Arts and culture absent from election discussions 

A cultural plan is “absolutely critical,” says former arts council chair

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The municipal budget. Tax increases. Affordability. All sexy election issues right? And the vast majority of candidates have touched on these as central tenets of their platforms.

And yet culture, and cultural tourism specifically, has been largely absent from the campaign discourse. Considering it's an idea that town leaders are so keen on initializing as a way to diversify Whistler's offerings, a surprisingly low number of candidates are raising the issue.

Only five candidates - Mayor Ken Melamed, mayoral candidate Nancy Wilhelm-Morden and council candidates Ted Milner, Dave Buzzard and Steve Andrews - have addressed arts and culture in their platforms. Only Wilhelm-Morden has discussed heritage.

Buzzard and Andrews have discussed the issue in terms of how to promote and aid in developing the local cultural landscape, while the other three have talked about it only in terms of driving room nights.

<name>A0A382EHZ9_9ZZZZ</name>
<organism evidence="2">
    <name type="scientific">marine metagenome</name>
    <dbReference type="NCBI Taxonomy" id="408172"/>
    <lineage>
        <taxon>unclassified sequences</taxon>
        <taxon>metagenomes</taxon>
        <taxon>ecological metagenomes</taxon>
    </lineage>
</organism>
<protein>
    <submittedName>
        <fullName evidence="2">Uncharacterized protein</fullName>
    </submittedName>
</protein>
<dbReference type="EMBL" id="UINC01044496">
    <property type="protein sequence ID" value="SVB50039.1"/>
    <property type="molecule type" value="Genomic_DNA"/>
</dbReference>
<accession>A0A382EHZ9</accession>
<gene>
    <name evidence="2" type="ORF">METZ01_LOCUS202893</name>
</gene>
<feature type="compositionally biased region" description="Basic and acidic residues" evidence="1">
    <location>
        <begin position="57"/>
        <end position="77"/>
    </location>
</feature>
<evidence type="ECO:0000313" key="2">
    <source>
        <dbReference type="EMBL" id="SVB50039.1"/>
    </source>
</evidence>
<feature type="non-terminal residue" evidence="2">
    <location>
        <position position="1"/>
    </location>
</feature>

But the most compelling piece of this discussion revolves around the development of a cultural plan - a road map for what Whistler's arts, culture and heritage landscape will look like, and how to get there.

Wilhelm-Morden says that rather than "throwing money at things (and) hoping that some of it sticks" a cultural plan is essential for Whistler to reach its goals.

"I think what we need is a road map as to how to expand our offerings in arts, culture and heritage and those kinds of things that will attract a different type of guest, or at least provide even to our current guests, different experiences," she says.

 

She says the future for Whistler's cultural landscape involves broadening its festival offerings. Cornucopia, Children's Art Festival, Whistler Film Festival and the Whistler Art Workshops on the Lake are popular events with both visitors and locals, and provide a blueprint for what Whistler can work with.

 

"Through the development of a plan and through the emphasis and support on arts, culture and heritage, we would have so many additional experiences to offer to our guests, which can make us nothing more than an appealing resort to visit," Wilhelm-Morden says.

 

Joan Richoz, former chair of the Whistler Arts Council (WAC), said culture should "definitely" be an election issue.

 

"Given the success of the cultural events and programs that we worked on with Whistler Live, or the past summer with Whistler Presents, and the recommendations of the cultural tourism development strategy ( A Tapestry of Place: Whistler's Cultural Tourism Development Strategy ) that Steven Thorne did, I think that it should be an election issue. I think that getting a comprehensive cultural plan for the community is absolutely critical," Richoz says.

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